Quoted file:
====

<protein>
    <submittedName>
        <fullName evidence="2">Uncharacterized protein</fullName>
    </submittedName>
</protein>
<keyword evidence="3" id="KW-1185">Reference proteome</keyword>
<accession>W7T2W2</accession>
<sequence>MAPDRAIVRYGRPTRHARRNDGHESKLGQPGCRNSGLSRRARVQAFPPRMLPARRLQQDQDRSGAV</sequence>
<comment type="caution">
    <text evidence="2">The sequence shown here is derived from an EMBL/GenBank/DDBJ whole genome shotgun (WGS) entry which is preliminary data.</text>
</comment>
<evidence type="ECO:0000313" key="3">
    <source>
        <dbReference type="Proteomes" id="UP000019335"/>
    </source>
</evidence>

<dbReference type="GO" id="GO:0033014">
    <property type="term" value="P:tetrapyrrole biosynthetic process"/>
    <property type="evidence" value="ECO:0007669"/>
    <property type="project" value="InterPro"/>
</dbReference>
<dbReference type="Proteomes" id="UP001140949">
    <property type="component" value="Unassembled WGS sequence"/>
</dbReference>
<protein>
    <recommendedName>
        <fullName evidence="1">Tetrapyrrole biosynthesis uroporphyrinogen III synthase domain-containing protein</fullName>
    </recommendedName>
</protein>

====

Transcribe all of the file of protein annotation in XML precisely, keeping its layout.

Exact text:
<protein>
    <submittedName>
        <fullName evidence="2">Uncharacterized protein</fullName>
    </submittedName>
</protein>
<keyword evidence="3" id="KW-1185">Reference proteome</keyword>
<accession>W7T2W2</accession>
<sequence>MAPDRAIVRYGRPTRHARRNDGHESKLGQPGCRNSGLSRRARVQAFPPRMLPARRLQQDQDRSGAV</sequence>
<comment type="caution">
    <text evidence="2">The sequence shown here is derived from an EMBL/GenBank/DDBJ whole genome shotgun (WGS) entry which is preliminary data.</text>
</comment>
<evidence type="ECO:0000313" key="3">
    <source>
        <dbReference type="Proteomes" id="UP000019335"/>
    </source>
</evidence>

<dbReference type="GO" id="GO:0033014">
    <property type="term" value="P:tetrapyrrole biosynthetic process"/>
    <property type="evidence" value="ECO:0007669"/>
    <property type="project" value="InterPro"/>
</dbReference>
<dbReference type="Proteomes" id="UP001140949">
    <property type="component" value="Unassembled WGS sequence"/>
</dbReference>
<protein>
    <recommendedName>
        <fullName evidence="1">Tetrapyrrole biosynthesis uroporphyrinogen III synthase domain-containing protein</fullName>
    </recommendedName>
</protein>